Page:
Grammar rules were put in place for a reason. After all, if we all were to willy-nilly put words on a page in whatever order, pattern, or spelling we felt like, it'd be super difficult for any of us to figure out is peson the wat oter saying. See what I mean?
Grammar rules make everything we write clear, uniformed, professional, and easy to understand. And like any writer and editor, I follow these time-tested rules at all costs.
Well, most of them.
While there are countless grammar rules that stand the test of time, others are old and way too stilted for the world we live in now. These old grammar rules can be broken from time to time, or at a minimum, bent to meet our needs.
4 Older Grammar Rules That I Don't Mind Breaking Every So Often
Starting sentences with conjunctions
I wrote about this before, and eagle-eyed editors may have noticed I broke this rule at least once already in this post. Old-schoolers will tell you never to start a sentence with and, but, so, or, for, nor, or yet. Yet, there is no rule written down anywhere that definitively backs up this claim. Short of writing for academia, there is nothing wrong with starting a sentence with a conjunction. Don't overuse the privilege. But if it makes sense, do it!
A contraction is a word or phrase that has been shortened by dropping one or more letters and replacing them with an apostrophe (it's, don't, isn't, you're, I've, they're, etc.). There's nothing grammatically wrong with contractions, but you also have to know your audience. If you're in the world of academia or are writing in a more formal setting, then yes, avoid using them. For nearly everyone else, contractions make writing conversational, friendly, accessible, and easier to read.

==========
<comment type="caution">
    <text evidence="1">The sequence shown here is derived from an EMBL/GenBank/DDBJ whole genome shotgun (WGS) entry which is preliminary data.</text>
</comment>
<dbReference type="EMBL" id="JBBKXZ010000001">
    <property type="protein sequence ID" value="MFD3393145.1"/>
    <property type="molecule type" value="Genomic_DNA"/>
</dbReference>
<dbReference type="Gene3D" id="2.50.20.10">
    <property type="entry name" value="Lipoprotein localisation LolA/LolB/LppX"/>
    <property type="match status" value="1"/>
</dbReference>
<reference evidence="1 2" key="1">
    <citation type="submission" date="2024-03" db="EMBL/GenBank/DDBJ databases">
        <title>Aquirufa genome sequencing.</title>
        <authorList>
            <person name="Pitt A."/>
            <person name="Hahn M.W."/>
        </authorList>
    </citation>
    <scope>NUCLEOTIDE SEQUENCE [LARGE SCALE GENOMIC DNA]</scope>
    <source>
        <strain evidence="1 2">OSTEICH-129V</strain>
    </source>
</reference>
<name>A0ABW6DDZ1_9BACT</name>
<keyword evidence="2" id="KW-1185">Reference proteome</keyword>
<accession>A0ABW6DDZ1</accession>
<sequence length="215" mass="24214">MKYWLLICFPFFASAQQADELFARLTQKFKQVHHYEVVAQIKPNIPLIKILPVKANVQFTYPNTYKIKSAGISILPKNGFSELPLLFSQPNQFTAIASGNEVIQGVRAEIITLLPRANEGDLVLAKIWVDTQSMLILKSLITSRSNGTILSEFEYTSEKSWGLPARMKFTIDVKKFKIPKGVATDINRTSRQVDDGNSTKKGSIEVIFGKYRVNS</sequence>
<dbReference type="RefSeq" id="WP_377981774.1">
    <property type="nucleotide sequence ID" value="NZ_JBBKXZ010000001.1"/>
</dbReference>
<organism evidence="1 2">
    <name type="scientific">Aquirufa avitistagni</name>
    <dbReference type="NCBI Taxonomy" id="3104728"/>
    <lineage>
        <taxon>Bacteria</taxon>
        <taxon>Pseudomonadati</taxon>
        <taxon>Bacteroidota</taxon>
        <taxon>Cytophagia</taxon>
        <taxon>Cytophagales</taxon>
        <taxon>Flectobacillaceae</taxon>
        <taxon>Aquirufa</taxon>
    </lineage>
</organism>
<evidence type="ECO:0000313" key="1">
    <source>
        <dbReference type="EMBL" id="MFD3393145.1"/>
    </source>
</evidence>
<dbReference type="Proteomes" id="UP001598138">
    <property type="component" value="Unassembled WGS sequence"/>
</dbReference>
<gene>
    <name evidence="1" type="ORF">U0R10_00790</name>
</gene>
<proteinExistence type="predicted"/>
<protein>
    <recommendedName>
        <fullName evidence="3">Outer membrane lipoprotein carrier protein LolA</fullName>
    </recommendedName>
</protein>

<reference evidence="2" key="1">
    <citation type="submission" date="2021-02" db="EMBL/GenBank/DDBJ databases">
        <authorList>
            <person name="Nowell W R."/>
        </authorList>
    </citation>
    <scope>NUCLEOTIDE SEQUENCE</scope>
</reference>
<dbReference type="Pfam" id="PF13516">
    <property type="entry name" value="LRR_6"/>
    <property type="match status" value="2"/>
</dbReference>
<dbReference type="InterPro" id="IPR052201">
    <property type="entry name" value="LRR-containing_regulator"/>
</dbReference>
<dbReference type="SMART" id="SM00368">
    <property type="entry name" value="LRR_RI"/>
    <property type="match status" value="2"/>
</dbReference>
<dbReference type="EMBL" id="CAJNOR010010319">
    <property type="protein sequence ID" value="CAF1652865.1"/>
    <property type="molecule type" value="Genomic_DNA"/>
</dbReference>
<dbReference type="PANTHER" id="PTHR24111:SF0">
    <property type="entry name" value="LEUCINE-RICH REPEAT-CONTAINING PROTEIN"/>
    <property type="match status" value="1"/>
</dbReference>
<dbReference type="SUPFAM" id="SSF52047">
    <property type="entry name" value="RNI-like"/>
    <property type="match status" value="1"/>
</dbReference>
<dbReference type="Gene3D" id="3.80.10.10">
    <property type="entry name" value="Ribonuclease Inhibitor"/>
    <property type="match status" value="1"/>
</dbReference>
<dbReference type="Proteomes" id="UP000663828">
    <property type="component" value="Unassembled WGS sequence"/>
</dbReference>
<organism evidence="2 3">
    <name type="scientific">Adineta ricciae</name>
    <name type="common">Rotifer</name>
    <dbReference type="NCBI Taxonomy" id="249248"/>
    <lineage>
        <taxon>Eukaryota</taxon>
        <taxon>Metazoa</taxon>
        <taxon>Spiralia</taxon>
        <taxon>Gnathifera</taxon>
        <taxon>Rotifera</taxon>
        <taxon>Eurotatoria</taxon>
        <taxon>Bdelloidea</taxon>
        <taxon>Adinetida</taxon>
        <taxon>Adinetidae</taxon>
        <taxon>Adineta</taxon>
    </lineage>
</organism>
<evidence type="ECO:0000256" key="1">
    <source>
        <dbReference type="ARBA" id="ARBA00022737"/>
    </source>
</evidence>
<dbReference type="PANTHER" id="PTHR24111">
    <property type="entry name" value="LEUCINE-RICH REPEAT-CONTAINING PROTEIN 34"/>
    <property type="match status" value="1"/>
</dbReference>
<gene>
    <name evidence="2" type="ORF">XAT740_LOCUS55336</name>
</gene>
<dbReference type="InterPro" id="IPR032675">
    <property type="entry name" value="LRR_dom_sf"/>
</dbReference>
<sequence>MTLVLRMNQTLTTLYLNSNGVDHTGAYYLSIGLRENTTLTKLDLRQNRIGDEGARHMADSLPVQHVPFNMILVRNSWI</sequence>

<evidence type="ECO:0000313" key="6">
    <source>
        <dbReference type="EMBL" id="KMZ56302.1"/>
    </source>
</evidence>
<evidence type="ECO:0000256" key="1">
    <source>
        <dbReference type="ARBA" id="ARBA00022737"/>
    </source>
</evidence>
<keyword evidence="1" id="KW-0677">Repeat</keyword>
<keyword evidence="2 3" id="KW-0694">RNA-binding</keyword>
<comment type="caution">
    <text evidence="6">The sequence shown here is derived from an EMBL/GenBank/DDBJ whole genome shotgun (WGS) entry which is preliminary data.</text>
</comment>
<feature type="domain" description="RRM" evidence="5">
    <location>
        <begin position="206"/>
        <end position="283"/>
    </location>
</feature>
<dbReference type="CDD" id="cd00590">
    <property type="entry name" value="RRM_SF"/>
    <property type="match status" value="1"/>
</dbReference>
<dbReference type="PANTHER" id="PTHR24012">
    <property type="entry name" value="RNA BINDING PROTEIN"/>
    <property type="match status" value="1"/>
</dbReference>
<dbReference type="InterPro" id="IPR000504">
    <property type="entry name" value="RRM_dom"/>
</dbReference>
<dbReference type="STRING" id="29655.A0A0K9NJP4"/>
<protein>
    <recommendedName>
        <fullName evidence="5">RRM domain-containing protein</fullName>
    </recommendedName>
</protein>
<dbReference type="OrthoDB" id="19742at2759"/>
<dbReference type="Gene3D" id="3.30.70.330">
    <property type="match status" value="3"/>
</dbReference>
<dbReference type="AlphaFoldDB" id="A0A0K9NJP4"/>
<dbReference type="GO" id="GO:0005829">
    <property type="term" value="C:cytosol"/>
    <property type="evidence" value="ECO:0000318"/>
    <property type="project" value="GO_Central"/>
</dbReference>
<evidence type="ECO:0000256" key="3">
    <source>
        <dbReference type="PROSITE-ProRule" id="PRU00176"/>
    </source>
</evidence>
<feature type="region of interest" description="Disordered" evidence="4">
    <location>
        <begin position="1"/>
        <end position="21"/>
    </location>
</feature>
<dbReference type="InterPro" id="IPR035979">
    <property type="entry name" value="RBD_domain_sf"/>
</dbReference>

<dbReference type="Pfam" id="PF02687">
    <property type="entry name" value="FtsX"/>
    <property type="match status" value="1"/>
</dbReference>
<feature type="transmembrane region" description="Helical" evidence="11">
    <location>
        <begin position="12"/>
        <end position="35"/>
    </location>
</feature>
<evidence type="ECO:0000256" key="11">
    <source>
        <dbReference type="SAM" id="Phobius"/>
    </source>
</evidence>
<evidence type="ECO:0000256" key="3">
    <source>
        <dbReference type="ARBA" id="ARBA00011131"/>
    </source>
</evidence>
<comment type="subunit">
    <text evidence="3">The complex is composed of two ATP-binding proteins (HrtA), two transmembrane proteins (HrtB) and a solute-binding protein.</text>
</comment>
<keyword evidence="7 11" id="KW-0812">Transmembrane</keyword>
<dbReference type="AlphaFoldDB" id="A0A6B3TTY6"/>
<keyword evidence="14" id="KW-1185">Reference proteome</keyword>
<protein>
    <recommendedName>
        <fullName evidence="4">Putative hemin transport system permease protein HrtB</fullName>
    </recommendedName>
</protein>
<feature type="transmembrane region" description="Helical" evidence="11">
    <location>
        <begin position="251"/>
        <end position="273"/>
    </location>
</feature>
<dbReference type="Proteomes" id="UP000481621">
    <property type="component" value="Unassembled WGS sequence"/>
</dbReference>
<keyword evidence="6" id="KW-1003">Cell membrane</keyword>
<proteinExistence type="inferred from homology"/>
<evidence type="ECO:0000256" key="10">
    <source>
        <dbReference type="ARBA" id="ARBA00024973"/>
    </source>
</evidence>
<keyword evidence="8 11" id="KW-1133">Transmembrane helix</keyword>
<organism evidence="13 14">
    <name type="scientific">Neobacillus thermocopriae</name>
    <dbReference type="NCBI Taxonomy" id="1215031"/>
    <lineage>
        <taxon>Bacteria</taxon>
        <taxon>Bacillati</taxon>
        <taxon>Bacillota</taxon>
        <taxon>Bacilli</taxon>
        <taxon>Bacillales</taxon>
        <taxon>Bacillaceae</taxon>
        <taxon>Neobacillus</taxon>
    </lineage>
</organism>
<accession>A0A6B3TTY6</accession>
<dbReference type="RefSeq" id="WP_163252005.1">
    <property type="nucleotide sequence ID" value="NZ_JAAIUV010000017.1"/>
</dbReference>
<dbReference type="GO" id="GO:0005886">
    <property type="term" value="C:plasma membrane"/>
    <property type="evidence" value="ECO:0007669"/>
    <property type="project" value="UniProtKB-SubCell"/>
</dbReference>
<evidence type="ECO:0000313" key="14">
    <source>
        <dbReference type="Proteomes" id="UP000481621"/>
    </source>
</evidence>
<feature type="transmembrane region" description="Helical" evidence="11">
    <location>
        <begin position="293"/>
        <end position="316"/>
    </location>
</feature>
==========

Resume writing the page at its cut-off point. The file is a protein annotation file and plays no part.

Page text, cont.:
Two spaces between sentences
Admittedly, this is more of a style choice than a grammar error. But perhaps nothing says "showing your age" more than using two spaces between sentences. Most of us old-timers who regularly used typewriters remember spacing twice after each sentence to clearly define the end of one sentence and the start of another. Most fonts and programs today adjust characters for us, making the "double space" unnecessary. Interestingly, using two spaces between sentences is now being shown as an error on Microsoft Word.
Ending a sentence with a preposition
Lots of people consider this an error, and I agree. It is better to avoid ending a sentence with a preposition (with, to, on, in, at, of, etc.). But, I also argue that, in many cases, it makes complete sense to break this rule if it helps us avoid confusing or awkward writing. For example, would you prefer to write, "From where did this ball come?" No, you'd write, "Where did this ball come from?" By the same token, it's better to write, "I will not put up with John" vs. "John is someone I will not put up with."
These are old grammar rules that I don't mind breaking as a writer and editor. But that doesn't mean that I – or you – need to make a habit of breaking them. Like I said earlier, grammar rules were put in place for a reason. We should honor them. At the same time, don't ignore the situation and who your audience is. If going against the grain makes sense, and it will make your writing easier to understand, then don't let an old-school rule get in your way.
What older grammar rules do you ignore from time to time? Send me an email at email@example.com or reply to this blog post. I'd love to hear your take on this conversation.
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